"To put the energy-using demand of meat production into easy-to-understand terms, Gidon Eshel, a geophysicist at the Bard Center, and Pamela A. Martin, an assistant professor of geophysics at the University of Chicago, calculated that if Americans were to reduce meat consumption by just 20 percent it would be as if we all switched from a standard sedan - a Camry, say - to the ultra-efficient Prius. Similarly, a study last year by the National Institute of Livestock and Grassland Science in Japan estimated that 2.2 pounds of beef is responsible for the equivalent amount of carbon dioxide emitted by the average European car every 155 miles, and burns enough energy to light a 100-watt bulb for nearly 20 days."

Bittman also writes about the impact of our meat eating on world hunger:
"Though some 800 million people on the planet now suffer from hunger or malnutrition, the majority of corn and soy grown in the world feeds cattle, pigs and chickens. This despite the inherent inefficiencies: about two to five times more grain is required to produce the same amount of calories through livestock as through direct grain consumption, according to Rosamond Naylor, an associate professor of economics at Stanford University. It is as much as 10 times more in the case of grain-fed beef in the United States."

He also tells us that in meat production the use "of antibiotics is routine, so much so that it can result in antibiotic-resistant bacteria that threaten the usefulness of medicines that treat people." And he notes the many other health problems caused by high meat consumption, such as "heart disease, some types of cancer, diabetes." All this while, "It's likely that most of us would do just fine on around 30 grams of protein a day, virtually all of it from plant sources."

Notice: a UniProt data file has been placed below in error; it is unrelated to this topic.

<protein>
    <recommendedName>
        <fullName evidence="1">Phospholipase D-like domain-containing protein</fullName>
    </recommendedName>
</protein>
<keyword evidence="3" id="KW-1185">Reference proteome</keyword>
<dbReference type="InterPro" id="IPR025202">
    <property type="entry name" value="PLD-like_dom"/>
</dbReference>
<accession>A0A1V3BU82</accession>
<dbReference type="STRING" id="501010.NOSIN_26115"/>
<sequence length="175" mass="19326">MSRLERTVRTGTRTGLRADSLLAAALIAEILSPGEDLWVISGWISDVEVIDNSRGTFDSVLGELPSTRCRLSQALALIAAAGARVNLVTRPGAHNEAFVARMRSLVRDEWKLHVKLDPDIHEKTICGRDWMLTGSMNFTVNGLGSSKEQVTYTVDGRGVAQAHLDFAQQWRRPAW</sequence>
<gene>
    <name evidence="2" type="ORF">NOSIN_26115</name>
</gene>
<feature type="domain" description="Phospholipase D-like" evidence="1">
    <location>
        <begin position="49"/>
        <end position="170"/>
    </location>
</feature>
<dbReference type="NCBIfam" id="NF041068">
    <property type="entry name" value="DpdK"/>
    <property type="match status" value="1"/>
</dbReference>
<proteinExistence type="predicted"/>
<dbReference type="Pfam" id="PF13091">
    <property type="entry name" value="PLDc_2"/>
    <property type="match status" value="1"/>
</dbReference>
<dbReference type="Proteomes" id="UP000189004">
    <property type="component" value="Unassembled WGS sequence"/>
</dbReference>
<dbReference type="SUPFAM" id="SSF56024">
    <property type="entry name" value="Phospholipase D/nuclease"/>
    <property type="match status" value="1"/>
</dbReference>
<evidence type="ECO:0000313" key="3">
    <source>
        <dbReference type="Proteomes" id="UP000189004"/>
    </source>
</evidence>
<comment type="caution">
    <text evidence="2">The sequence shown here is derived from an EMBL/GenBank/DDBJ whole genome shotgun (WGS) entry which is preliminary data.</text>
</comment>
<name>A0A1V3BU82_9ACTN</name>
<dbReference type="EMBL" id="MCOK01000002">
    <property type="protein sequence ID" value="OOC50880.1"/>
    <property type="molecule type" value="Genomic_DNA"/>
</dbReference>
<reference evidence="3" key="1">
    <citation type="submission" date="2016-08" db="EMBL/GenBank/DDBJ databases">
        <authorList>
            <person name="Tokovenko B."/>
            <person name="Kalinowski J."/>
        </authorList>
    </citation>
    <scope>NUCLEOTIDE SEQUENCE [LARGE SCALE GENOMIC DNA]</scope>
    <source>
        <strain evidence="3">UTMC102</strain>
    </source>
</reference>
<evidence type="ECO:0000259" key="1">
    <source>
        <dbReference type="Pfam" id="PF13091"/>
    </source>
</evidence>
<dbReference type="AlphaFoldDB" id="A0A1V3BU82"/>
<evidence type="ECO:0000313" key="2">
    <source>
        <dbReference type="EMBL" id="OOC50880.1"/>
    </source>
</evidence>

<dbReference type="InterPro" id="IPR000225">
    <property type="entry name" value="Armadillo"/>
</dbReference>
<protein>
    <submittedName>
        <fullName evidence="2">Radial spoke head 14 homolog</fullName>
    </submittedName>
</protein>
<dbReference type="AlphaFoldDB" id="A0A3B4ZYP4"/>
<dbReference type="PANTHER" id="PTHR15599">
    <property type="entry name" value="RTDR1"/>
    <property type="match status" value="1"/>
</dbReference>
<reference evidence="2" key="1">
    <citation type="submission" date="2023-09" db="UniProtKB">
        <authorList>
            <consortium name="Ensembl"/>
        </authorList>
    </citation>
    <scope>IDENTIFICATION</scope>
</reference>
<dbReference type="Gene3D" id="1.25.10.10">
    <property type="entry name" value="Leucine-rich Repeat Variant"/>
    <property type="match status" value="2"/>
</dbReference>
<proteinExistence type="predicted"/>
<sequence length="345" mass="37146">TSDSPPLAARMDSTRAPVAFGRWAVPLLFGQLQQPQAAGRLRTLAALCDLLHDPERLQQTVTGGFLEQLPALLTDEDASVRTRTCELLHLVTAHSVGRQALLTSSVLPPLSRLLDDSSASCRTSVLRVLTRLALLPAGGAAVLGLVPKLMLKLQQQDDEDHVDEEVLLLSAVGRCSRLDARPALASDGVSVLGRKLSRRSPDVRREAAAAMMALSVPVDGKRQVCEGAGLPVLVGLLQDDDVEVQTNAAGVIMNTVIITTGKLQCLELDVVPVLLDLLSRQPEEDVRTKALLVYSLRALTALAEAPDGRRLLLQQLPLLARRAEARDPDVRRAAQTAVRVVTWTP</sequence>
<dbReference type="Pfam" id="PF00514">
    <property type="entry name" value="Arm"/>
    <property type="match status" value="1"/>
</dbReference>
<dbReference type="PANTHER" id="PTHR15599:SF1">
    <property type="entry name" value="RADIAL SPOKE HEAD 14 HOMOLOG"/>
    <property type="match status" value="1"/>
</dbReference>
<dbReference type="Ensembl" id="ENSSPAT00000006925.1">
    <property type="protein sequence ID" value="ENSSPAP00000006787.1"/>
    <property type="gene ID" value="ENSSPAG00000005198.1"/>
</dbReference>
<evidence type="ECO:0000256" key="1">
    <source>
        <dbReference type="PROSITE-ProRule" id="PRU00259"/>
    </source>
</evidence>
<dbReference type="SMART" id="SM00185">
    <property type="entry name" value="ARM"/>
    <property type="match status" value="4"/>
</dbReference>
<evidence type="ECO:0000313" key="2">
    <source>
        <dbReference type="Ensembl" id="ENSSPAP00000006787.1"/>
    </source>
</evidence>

He discusses environmentalism and animal welfare:

"Once, these animals were raised locally (even many New Yorkers remember the pigs of Secaucus), reducing transportation costs and allowing their manure to be spread on nearby fields. Now hog production facilities that resemble prisons more than farms are hundreds of miles from major population centers, and their manure 'lagoons' pollute streams and groundwater. (In Iowa alone, hog factories and farms produce more than 50 million tons of excrement annually.)"

And he writes:
"Animal welfare may not yet be a major concern, but as the horrors of raising meat in confinement become known, more animal lovers may start to react. And would the world not be a better place were some of the grain we use to grow meat directed instead to feed our fellow human beings?"

The whole article is superb. I urge you to read it at
http://www.nytimes. com/2008/ 01/27/weekinrevi ew/27bittman. html

Those unfamiliar with "the horrors of raising meat in confinement" should go to www.FactoryFarming. com and check out the photo galleries. And then please share some of that information -- or information on the joys of plant-based diets, in appreciative letters to the editor.